KPMG to do new study of possible HART/PSTA consolidation

Last year, after a state mandated study for consolidation was released, representatives from both Hillsborough Area Regional Transit (HART) and Pinellas Suncoast Transit Authority (PSTA) said they did not think it was the right time for the two to merge — though they disagreed on whether further study was necessary.

Clearwater area state Sen. Jack Latvala wasn't satisfied with that response, and filed a new bill during this year's legislative session assigning Tampa Bay Area Regional Transportation Authority (TBARTA) $200,000 to supervise another study. His initial request for a study found that merging HART and PSTA could save some $2.4 million a year, but members of HART in particular took issue with that conclusion.

At the HART's Major Projects and Legislative Committee meeting on Monday, HART COO Katherine Eagan informed board members that the accounting firm of KPMG is the sole company to bid on handling the assignment of studying a possible consolidation between the transit authorities.

Eagan said that KPMG has experience in evaluating and making recommendations for transit agencies, noting their recent study on Atlanta's public transit agency, MARTA. However that study was geared toward improving the overall efficiencies of MARTA; it did not examine the pros and cons of it consolidating with another agency. (Interestingly, that report came under fire from a New York-based scholar who said KPMG's findings on privatization for the agency were flawed.)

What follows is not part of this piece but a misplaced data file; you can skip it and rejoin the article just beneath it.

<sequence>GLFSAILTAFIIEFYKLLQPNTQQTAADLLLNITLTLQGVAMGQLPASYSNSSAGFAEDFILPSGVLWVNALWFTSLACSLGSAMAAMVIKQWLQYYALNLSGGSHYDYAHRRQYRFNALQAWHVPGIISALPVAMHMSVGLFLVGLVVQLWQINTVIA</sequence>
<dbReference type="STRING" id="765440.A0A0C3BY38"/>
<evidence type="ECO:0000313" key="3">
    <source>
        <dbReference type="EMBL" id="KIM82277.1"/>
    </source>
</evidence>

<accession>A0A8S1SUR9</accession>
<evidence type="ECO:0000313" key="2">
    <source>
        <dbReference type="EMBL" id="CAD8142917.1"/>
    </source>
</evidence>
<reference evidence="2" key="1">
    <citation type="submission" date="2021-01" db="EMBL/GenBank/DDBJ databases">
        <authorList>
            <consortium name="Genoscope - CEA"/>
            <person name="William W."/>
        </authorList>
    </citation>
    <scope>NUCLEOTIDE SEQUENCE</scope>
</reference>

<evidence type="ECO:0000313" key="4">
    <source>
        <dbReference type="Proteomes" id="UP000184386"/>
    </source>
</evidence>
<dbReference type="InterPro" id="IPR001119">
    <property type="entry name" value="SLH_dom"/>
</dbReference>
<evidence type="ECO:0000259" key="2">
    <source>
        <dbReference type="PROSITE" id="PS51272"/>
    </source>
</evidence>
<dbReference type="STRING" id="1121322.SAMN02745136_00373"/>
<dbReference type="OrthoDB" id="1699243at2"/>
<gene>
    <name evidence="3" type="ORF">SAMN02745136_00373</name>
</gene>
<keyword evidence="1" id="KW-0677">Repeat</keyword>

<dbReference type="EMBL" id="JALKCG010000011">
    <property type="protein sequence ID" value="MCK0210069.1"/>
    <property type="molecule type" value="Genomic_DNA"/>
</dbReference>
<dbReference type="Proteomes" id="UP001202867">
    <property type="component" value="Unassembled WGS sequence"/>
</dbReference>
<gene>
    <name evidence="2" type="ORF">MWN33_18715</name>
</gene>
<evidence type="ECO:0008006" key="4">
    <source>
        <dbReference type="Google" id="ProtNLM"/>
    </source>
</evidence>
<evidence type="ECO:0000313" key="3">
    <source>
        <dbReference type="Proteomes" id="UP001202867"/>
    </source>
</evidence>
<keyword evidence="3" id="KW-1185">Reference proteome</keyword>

Eagan said that the auditing firm has already noted significant differences between the two counties' transportation issues when it comes to things like strategies, demographics and land use. When asked by board member Karen Jaroch to elaborate, Eagan said "It's not apples and oranges, but it's a fruit salad." The CEO was referring to the fact that the agencies have slightly different goals, even though core bus services are the heart of their respective missions.

Eagan said that the densities between the counties are different, as are the length of the average bus trip — they're shorter in Pinellas. There's also more tourist-oriented bus trips taking place in Pinellas County.

The report is scheduled to be completed by late January of 2014. KPMG will make their findings directly to TBARTA, and not to the boards of PSTA and/or HART. State legislators will be given the report in early February.

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